24

There are many cases using nil in golang. For example:

func (u *URL) Parse(ref string) (*URL, error) {
    refurl, err := Parse(ref)
    if err != nil {
        return nil, err
    }
    return u.ResolveReference(refurl), nil
}

but we can't use it like this:

var str string //or var str int
str = nil

the golang compiler will throw a can't use nil as type string in assignment error.

Looks like nil can only be used for a pointer of struct and interface. If that is the case, then what does it mean? and when we use it to compare to the other object, how do they compare, in other words, how does golang determine one object is nil?

EDIT:For example, if an interface is nil, its type and value must be nil at the same time. How does golang do this?

  • 4
    You'll have to understand Go types and the different values an object of each type may have. All details about which things are nil, assignable to nil, comparable to nil and so an are explained in golang.org/ref/spec which is short enough to read in one go and clear enough to understand it. – Volker Mar 14 '16 at 9:22
  • Empty string in Go is "". To test if a string has value, simply do str == "" – libertylocked Mar 14 '16 at 17:11
60

In Go, nil is the zero value for pointers, interfaces, maps, slices, channels and function types, representing an uninitialized value.

nil doesn't mean some "undefined" state, it's a proper value in itself. An object in Go is nil simply if and only if it's value is nil, which it can only be if it's of one of the aforementioned types.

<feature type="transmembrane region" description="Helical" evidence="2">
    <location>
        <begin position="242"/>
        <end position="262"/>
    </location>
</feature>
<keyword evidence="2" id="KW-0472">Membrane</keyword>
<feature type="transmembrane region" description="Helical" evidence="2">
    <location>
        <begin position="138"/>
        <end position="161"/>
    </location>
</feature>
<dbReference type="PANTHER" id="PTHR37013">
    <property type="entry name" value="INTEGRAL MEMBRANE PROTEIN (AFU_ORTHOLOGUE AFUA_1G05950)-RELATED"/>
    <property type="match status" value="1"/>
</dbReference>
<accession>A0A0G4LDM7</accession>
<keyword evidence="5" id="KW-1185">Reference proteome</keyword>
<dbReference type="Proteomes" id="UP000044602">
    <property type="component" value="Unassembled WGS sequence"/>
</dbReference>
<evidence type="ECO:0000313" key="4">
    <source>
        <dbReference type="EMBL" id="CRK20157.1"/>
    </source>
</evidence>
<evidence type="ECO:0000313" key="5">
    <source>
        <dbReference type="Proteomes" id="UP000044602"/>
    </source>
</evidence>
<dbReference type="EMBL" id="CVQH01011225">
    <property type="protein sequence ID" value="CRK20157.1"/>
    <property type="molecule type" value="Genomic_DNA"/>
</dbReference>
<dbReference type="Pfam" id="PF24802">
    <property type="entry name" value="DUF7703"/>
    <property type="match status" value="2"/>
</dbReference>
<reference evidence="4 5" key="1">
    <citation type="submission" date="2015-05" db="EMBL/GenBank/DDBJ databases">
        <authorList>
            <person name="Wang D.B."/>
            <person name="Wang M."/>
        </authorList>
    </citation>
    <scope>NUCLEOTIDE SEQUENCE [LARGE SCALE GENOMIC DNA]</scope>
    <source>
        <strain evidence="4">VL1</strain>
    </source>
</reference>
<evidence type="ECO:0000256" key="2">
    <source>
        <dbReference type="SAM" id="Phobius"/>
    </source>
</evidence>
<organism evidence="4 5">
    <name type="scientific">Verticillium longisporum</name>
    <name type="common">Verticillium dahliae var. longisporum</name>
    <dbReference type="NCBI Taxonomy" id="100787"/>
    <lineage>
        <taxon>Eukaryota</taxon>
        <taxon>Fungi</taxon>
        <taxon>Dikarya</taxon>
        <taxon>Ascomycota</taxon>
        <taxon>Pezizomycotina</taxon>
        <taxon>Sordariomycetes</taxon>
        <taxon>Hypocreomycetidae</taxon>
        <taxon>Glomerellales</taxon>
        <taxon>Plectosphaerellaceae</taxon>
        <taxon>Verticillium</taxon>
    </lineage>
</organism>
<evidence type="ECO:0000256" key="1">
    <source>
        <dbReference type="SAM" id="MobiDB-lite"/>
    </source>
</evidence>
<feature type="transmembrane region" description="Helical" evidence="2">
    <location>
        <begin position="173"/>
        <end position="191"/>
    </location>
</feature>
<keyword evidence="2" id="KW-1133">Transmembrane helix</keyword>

An error is an interface, so nil is a valid value for one, unlike for a string. For obvious reasons a nil error represents no error.

4

nil in Go is simply the NULL pointer value of other languages.

You can effectively use it in place of any pointer or interface (interfaces are somewhat pointers).

You can use it as an error, because the error type is an interface.

You can't use it as a string because in Go, a string is a value.

nil is untyped in Go, meaning you can't do that:

var n = nil

Because here you lack a type for n. However, you can do

var n *Foo = nil

Note that nil being the zero value of pointers and interfaces, uninitialized pointers and interfaces will be nil.

  • Wrong: nil has no type. It isn't typed. You can't do: var n = nil not because nil has a type, it's because, the compiler can't derive what will be the type of n, it can't defer the type, because, nil has no type. – Inanc Gumus Feb 28 '18 at 18:27
  • Thanks for pointing out the typo, so long after the answer. An edit would have been more a propos. But thanks nonetheless. – Elwinar Mar 8 '18 at 15:07
  • Right, no problem. – Inanc Gumus Mar 9 '18 at 10:10
  • Additional example: func getStuff() string { return nil } won't compile with message cannot use nil as type string in return argument. In java public String getStuff() { return null; } works perfectly fine. Not sure what you meant by "string is a value" - string is a slice of bytes. – yname Apr 10 '18 at 0:43
  • A string is a value by opposition to a pointer (or an error which is an interface, essentially a pointer). Maybe the term concrete type would be more precise, but I don't think it would be more understandable for a beginner. – Elwinar Apr 27 '18 at 7:29

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